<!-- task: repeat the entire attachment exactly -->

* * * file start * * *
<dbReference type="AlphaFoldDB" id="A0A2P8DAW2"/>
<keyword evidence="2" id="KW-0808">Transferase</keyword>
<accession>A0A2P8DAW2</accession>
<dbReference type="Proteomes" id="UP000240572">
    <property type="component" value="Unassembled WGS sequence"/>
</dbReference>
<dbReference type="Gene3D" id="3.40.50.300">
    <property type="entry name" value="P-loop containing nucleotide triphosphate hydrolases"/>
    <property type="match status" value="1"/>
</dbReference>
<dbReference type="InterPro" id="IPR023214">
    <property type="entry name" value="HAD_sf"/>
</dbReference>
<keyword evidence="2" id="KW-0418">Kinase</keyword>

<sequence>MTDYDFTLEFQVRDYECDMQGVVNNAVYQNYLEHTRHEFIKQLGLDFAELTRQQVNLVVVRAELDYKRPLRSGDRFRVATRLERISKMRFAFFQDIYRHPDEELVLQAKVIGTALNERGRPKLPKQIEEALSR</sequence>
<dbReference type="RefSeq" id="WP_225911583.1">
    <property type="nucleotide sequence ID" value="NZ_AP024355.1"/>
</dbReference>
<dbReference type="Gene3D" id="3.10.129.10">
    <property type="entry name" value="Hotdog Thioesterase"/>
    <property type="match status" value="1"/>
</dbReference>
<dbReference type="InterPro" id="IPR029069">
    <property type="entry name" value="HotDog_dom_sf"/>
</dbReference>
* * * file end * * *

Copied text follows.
<dbReference type="AlphaFoldDB" id="A0A2P8DAW2"/>
<keyword evidence="2" id="KW-0808">Transferase</keyword>
<accession>A0A2P8DAW2</accession>
<dbReference type="Proteomes" id="UP000240572">
    <property type="component" value="Unassembled WGS sequence"/>
</dbReference>
<dbReference type="Gene3D" id="3.40.50.300">
    <property type="entry name" value="P-loop containing nucleotide triphosphate hydrolases"/>
    <property type="match status" value="1"/>
</dbReference>
<dbReference type="InterPro" id="IPR023214">
    <property type="entry name" value="HAD_sf"/>
</dbReference>
<keyword evidence="2" id="KW-0418">Kinase</keyword>

<sequence>MTDYDFTLEFQVRDYECDMQGVVNNAVYQNYLEHTRHEFIKQLGLDFAELTRQQVNLVVVRAELDYKRPLRSGDRFRVATRLERISKMRFAFFQDIYRHPDEELVLQAKVIGTALNERGRPKLPKQIEEALSR</sequence>
<dbReference type="RefSeq" id="WP_225911583.1">
    <property type="nucleotide sequence ID" value="NZ_AP024355.1"/>
</dbReference>
<dbReference type="Gene3D" id="3.10.129.10">
    <property type="entry name" value="Hotdog Thioesterase"/>
    <property type="match status" value="1"/>
</dbReference>
<dbReference type="InterPro" id="IPR029069">
    <property type="entry name" value="HotDog_dom_sf"/>
</dbReference>